By Karen Harper
I have researched Tudor culture for years while writing my novels set in that era, but when I prepared to write MISTRESS OF MOURNING (titled THE QUEEN’S CONFIDANTE in the UK,) I realized I knew little about embalming practices, at least those for the noble and royal. When I learned my chandler heroine would not only make and sell candles but deal in waxen shrouds (cerements,) I found her occupation doubly intriguing.
Votive candles for the dead were a huge business. Many funeral candles for the rich, a few for the poor. But chandlers also made shrouds from Holland cloth permeated with wax, which were carefully rolled to prevent cracking. Corpses of the rich and noble were wrapped in these after a procedure in which organs were removed by either physicians, barber surgeons (there was much strife between these two groups) or yes, chandlers.
Then, of course, there were very talented chandlers/wax carvers who produced the “masks” for effigies of the rich and famous. Royals like Queen Elizabeth I had death masks made to go with their effigies which lay atop their coffins for their public funeral processions through the streets. When Henry VIII died, surgeons to remove the organs, apothecaries with sweet herbs to fill the empty body cavities, and wax chandlers were summoned to the palace.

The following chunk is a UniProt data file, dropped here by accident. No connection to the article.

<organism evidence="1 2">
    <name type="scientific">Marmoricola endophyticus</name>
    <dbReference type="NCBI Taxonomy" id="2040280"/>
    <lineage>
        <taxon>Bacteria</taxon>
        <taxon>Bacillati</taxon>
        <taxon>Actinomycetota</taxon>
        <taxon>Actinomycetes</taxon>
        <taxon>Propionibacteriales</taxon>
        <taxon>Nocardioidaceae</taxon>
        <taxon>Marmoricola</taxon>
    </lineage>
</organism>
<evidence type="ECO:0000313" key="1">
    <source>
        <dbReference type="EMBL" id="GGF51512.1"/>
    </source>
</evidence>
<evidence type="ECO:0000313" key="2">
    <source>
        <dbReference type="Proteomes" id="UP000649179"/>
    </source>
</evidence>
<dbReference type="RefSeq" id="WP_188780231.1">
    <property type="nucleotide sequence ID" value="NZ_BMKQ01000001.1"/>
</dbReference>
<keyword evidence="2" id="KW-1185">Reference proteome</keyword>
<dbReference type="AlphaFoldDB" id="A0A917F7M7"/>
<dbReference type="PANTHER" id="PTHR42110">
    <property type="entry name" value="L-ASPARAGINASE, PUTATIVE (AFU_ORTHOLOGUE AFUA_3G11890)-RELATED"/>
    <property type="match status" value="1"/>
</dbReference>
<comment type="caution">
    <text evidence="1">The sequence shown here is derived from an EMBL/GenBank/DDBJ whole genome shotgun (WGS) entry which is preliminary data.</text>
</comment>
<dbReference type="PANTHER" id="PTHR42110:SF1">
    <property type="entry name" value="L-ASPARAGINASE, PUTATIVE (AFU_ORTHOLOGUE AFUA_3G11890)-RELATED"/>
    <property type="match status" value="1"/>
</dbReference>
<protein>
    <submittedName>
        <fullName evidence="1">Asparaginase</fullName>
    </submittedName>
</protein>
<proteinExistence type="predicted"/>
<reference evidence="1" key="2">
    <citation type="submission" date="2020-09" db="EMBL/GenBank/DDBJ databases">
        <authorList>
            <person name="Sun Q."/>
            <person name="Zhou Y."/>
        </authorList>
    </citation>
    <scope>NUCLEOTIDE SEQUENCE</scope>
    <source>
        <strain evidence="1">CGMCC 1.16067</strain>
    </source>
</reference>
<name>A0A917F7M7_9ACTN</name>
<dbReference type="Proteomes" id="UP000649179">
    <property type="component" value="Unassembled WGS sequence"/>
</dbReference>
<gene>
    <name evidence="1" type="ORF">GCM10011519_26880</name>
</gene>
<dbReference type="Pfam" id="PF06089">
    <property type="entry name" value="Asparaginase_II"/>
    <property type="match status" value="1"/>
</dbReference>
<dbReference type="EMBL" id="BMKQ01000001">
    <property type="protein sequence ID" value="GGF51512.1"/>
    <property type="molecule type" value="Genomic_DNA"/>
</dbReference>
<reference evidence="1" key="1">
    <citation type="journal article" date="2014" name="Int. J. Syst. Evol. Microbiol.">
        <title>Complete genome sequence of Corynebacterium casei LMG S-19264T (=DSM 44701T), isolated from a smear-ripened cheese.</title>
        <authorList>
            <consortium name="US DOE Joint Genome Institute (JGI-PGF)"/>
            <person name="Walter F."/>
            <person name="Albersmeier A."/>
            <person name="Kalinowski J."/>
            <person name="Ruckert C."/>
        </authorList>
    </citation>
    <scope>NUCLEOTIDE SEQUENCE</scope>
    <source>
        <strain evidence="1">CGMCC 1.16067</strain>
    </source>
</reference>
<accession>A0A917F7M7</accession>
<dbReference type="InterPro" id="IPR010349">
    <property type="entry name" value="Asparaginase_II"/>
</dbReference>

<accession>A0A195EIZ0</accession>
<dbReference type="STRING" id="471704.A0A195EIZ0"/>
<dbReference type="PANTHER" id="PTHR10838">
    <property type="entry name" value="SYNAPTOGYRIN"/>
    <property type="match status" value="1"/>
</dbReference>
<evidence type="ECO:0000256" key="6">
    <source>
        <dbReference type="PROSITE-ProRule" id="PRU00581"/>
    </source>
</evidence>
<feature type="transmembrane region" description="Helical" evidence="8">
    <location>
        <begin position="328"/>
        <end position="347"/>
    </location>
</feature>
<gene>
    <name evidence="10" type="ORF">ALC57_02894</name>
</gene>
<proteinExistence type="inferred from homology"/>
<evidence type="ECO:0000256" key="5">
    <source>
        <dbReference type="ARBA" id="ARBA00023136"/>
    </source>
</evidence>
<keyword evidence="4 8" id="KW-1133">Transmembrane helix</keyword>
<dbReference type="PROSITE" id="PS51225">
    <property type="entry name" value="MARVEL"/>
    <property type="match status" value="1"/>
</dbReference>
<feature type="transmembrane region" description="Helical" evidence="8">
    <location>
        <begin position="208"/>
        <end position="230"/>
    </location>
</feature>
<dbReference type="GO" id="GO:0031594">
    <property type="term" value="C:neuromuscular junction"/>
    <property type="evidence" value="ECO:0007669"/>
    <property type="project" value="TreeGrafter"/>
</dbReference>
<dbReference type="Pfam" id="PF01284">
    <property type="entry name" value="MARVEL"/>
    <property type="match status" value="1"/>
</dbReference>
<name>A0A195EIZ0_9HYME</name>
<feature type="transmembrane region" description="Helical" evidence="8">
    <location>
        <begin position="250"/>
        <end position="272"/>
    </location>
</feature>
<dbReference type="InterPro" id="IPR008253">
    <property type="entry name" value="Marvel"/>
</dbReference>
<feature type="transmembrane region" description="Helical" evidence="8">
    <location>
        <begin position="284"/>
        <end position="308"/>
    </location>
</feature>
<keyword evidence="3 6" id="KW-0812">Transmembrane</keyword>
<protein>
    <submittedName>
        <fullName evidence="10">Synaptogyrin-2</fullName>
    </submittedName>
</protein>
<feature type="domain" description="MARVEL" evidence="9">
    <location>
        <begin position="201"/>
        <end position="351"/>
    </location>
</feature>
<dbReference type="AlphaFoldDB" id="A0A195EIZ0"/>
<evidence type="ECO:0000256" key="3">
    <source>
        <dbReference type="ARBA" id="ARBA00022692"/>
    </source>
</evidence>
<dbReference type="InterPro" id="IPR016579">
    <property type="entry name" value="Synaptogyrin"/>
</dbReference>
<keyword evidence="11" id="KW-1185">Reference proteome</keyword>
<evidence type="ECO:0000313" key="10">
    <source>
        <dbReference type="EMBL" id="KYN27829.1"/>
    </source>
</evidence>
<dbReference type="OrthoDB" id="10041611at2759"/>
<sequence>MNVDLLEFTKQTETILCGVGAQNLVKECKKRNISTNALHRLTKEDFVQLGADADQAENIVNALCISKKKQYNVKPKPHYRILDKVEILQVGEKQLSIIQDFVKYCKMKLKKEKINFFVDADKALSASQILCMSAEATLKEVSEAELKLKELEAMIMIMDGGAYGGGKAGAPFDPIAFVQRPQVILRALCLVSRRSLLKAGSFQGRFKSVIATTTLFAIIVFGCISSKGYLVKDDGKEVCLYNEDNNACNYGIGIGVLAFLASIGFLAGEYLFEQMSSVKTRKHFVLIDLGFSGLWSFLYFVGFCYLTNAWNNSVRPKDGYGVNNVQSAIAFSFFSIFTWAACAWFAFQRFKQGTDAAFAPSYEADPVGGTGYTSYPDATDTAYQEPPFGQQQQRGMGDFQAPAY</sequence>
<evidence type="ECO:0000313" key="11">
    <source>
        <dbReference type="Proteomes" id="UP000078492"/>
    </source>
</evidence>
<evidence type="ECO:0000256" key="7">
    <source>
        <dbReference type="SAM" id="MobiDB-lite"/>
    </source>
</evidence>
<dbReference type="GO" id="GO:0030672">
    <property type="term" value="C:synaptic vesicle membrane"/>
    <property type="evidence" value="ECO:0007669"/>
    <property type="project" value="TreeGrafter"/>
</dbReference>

The idea of portrait waxes and wax shrouds goes back to the Egyptians, Greeks and Romans. Wax was an easy medium to use with hands and simple tools, and, of course, wax greatly emulates skin. In my novel, which begins in 1501, it is my merchant-class heroine’s talent for wax carving that brings about her summons to the palace, for the
wife of King Henry VII wants effigies of her dead children—and help solving a double murder.
Karen Harper is the New York Times bestselling author of historical novels and contemporary suspense. Her current historical novel is MISTRESS OF MOURNING from NAL. Please visit her website at www.KarenHarperAuthor.com